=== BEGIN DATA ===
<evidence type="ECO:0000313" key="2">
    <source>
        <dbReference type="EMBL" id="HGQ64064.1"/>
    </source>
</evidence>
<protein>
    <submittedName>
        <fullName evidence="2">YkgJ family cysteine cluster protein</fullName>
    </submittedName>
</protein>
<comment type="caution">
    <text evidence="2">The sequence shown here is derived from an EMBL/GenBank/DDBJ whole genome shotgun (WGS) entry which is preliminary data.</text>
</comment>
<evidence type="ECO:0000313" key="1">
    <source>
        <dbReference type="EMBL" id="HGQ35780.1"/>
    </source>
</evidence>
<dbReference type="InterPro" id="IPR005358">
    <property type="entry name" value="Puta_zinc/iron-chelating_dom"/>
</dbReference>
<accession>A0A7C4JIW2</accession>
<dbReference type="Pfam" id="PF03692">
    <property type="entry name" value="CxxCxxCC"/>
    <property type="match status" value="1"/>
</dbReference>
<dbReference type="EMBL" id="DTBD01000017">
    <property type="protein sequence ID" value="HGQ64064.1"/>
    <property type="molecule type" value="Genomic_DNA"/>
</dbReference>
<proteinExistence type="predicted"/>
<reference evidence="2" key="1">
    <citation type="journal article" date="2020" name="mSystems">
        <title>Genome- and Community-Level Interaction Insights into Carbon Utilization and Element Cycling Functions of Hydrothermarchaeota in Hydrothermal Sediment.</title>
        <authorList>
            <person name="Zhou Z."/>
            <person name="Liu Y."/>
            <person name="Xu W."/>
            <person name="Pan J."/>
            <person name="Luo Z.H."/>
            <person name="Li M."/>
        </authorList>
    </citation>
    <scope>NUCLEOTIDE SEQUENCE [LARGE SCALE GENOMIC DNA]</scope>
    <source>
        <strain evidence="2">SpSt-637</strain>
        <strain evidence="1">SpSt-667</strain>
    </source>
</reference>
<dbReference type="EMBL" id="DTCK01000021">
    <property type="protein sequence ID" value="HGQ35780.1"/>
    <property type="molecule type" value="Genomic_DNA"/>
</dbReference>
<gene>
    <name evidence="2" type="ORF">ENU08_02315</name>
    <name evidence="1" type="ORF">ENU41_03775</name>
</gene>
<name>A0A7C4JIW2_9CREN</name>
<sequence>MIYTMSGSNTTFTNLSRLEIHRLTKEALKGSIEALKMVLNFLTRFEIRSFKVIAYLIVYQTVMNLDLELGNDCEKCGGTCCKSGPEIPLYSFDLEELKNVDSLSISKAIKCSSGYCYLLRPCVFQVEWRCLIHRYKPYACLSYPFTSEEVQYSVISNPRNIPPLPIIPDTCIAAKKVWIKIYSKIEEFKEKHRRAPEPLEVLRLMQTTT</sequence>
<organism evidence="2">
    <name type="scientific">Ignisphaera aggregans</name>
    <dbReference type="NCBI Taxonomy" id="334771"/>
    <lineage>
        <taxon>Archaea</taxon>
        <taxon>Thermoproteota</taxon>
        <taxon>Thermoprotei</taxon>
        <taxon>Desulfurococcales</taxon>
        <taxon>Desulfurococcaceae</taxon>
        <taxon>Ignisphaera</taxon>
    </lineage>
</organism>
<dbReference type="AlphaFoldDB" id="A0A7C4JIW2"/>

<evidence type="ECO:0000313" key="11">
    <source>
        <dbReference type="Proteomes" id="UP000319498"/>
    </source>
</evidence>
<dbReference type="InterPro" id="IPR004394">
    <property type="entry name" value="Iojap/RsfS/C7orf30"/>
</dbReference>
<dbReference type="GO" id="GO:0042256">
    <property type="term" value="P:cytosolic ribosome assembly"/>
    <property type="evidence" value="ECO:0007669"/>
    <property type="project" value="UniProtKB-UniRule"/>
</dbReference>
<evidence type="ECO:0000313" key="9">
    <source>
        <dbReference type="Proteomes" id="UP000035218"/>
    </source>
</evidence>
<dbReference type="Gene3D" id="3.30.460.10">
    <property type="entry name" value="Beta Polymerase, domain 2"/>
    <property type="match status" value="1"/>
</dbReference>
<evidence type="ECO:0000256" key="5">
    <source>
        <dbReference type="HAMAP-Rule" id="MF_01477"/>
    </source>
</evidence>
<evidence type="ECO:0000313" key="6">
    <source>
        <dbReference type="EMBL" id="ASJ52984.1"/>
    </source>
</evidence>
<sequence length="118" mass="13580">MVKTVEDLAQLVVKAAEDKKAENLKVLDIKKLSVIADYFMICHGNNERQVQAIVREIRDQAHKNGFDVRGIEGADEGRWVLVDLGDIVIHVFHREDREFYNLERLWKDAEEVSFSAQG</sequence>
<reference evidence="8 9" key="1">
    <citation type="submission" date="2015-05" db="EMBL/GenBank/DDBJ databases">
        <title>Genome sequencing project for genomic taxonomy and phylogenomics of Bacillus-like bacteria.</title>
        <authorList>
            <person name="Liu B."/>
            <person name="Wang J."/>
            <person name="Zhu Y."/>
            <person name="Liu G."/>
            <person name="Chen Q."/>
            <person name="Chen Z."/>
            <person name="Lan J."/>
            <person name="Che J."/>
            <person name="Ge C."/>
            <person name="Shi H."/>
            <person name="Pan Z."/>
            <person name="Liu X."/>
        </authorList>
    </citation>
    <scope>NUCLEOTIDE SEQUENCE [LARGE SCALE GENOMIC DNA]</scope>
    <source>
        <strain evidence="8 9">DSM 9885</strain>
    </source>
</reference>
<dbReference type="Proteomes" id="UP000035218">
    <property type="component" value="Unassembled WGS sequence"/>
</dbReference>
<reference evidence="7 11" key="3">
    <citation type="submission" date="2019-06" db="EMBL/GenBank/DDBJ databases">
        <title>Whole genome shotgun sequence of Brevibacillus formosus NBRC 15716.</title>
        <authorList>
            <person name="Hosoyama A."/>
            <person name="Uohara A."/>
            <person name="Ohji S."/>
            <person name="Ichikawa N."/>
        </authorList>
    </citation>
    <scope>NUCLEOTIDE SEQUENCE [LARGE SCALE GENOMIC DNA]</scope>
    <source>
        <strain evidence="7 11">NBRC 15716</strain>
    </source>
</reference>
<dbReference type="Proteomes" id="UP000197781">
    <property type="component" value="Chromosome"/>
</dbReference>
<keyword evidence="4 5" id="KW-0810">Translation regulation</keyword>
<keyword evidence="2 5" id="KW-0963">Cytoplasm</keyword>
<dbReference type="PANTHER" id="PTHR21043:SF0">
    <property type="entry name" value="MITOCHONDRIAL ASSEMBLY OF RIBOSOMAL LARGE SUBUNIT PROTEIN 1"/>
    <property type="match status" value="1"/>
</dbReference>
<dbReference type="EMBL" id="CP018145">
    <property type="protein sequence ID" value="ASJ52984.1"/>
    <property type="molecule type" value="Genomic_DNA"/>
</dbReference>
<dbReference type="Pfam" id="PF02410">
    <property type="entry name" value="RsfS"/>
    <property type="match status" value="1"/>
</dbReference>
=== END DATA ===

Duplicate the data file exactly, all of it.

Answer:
<evidence type="ECO:0000313" key="2">
    <source>
        <dbReference type="EMBL" id="HGQ64064.1"/>
    </source>
</evidence>
<protein>
    <submittedName>
        <fullName evidence="2">YkgJ family cysteine cluster protein</fullName>
    </submittedName>
</protein>
<comment type="caution">
    <text evidence="2">The sequence shown here is derived from an EMBL/GenBank/DDBJ whole genome shotgun (WGS) entry which is preliminary data.</text>
</comment>
<evidence type="ECO:0000313" key="1">
    <source>
        <dbReference type="EMBL" id="HGQ35780.1"/>
    </source>
</evidence>
<dbReference type="InterPro" id="IPR005358">
    <property type="entry name" value="Puta_zinc/iron-chelating_dom"/>
</dbReference>
<accession>A0A7C4JIW2</accession>
<dbReference type="Pfam" id="PF03692">
    <property type="entry name" value="CxxCxxCC"/>
    <property type="match status" value="1"/>
</dbReference>
<dbReference type="EMBL" id="DTBD01000017">
    <property type="protein sequence ID" value="HGQ64064.1"/>
    <property type="molecule type" value="Genomic_DNA"/>
</dbReference>
<proteinExistence type="predicted"/>
<reference evidence="2" key="1">
    <citation type="journal article" date="2020" name="mSystems">
        <title>Genome- and Community-Level Interaction Insights into Carbon Utilization and Element Cycling Functions of Hydrothermarchaeota in Hydrothermal Sediment.</title>
        <authorList>
            <person name="Zhou Z."/>
            <person name="Liu Y."/>
            <person name="Xu W."/>
            <person name="Pan J."/>
            <person name="Luo Z.H."/>
            <person name="Li M."/>
        </authorList>
    </citation>
    <scope>NUCLEOTIDE SEQUENCE [LARGE SCALE GENOMIC DNA]</scope>
    <source>
        <strain evidence="2">SpSt-637</strain>
        <strain evidence="1">SpSt-667</strain>
    </source>
</reference>
<dbReference type="EMBL" id="DTCK01000021">
    <property type="protein sequence ID" value="HGQ35780.1"/>
    <property type="molecule type" value="Genomic_DNA"/>
</dbReference>
<gene>
    <name evidence="2" type="ORF">ENU08_02315</name>
    <name evidence="1" type="ORF">ENU41_03775</name>
</gene>
<name>A0A7C4JIW2_9CREN</name>
<sequence>MIYTMSGSNTTFTNLSRLEIHRLTKEALKGSIEALKMVLNFLTRFEIRSFKVIAYLIVYQTVMNLDLELGNDCEKCGGTCCKSGPEIPLYSFDLEELKNVDSLSISKAIKCSSGYCYLLRPCVFQVEWRCLIHRYKPYACLSYPFTSEEVQYSVISNPRNIPPLPIIPDTCIAAKKVWIKIYSKIEEFKEKHRRAPEPLEVLRLMQTTT</sequence>
<organism evidence="2">
    <name type="scientific">Ignisphaera aggregans</name>
    <dbReference type="NCBI Taxonomy" id="334771"/>
    <lineage>
        <taxon>Archaea</taxon>
        <taxon>Thermoproteota</taxon>
        <taxon>Thermoprotei</taxon>
        <taxon>Desulfurococcales</taxon>
        <taxon>Desulfurococcaceae</taxon>
        <taxon>Ignisphaera</taxon>
    </lineage>
</organism>
<dbReference type="AlphaFoldDB" id="A0A7C4JIW2"/>

<evidence type="ECO:0000313" key="11">
    <source>
        <dbReference type="Proteomes" id="UP000319498"/>
    </source>
</evidence>
<dbReference type="InterPro" id="IPR004394">
    <property type="entry name" value="Iojap/RsfS/C7orf30"/>
</dbReference>
<dbReference type="GO" id="GO:0042256">
    <property type="term" value="P:cytosolic ribosome assembly"/>
    <property type="evidence" value="ECO:0007669"/>
    <property type="project" value="UniProtKB-UniRule"/>
</dbReference>
<evidence type="ECO:0000313" key="9">
    <source>
        <dbReference type="Proteomes" id="UP000035218"/>
    </source>
</evidence>
<dbReference type="Gene3D" id="3.30.460.10">
    <property type="entry name" value="Beta Polymerase, domain 2"/>
    <property type="match status" value="1"/>
</dbReference>
<evidence type="ECO:0000256" key="5">
    <source>
        <dbReference type="HAMAP-Rule" id="MF_01477"/>
    </source>
</evidence>
<evidence type="ECO:0000313" key="6">
    <source>
        <dbReference type="EMBL" id="ASJ52984.1"/>
    </source>
</evidence>
<sequence length="118" mass="13580">MVKTVEDLAQLVVKAAEDKKAENLKVLDIKKLSVIADYFMICHGNNERQVQAIVREIRDQAHKNGFDVRGIEGADEGRWVLVDLGDIVIHVFHREDREFYNLERLWKDAEEVSFSAQG</sequence>
<reference evidence="8 9" key="1">
    <citation type="submission" date="2015-05" db="EMBL/GenBank/DDBJ databases">
        <title>Genome sequencing project for genomic taxonomy and phylogenomics of Bacillus-like bacteria.</title>
        <authorList>
            <person name="Liu B."/>
            <person name="Wang J."/>
            <person name="Zhu Y."/>
            <person name="Liu G."/>
            <person name="Chen Q."/>
            <person name="Chen Z."/>
            <person name="Lan J."/>
            <person name="Che J."/>
            <person name="Ge C."/>
            <person name="Shi H."/>
            <person name="Pan Z."/>
            <person name="Liu X."/>
        </authorList>
    </citation>
    <scope>NUCLEOTIDE SEQUENCE [LARGE SCALE GENOMIC DNA]</scope>
    <source>
        <strain evidence="8 9">DSM 9885</strain>
    </source>
</reference>
<dbReference type="Proteomes" id="UP000035218">
    <property type="component" value="Unassembled WGS sequence"/>
</dbReference>
<reference evidence="7 11" key="3">
    <citation type="submission" date="2019-06" db="EMBL/GenBank/DDBJ databases">
        <title>Whole genome shotgun sequence of Brevibacillus formosus NBRC 15716.</title>
        <authorList>
            <person name="Hosoyama A."/>
            <person name="Uohara A."/>
            <person name="Ohji S."/>
            <person name="Ichikawa N."/>
        </authorList>
    </citation>
    <scope>NUCLEOTIDE SEQUENCE [LARGE SCALE GENOMIC DNA]</scope>
    <source>
        <strain evidence="7 11">NBRC 15716</strain>
    </source>
</reference>
<dbReference type="Proteomes" id="UP000197781">
    <property type="component" value="Chromosome"/>
</dbReference>
<keyword evidence="4 5" id="KW-0810">Translation regulation</keyword>
<keyword evidence="2 5" id="KW-0963">Cytoplasm</keyword>
<dbReference type="PANTHER" id="PTHR21043:SF0">
    <property type="entry name" value="MITOCHONDRIAL ASSEMBLY OF RIBOSOMAL LARGE SUBUNIT PROTEIN 1"/>
    <property type="match status" value="1"/>
</dbReference>
<dbReference type="EMBL" id="CP018145">
    <property type="protein sequence ID" value="ASJ52984.1"/>
    <property type="molecule type" value="Genomic_DNA"/>
</dbReference>
<dbReference type="Pfam" id="PF02410">
    <property type="entry name" value="RsfS"/>
    <property type="match status" value="1"/>
</dbReference>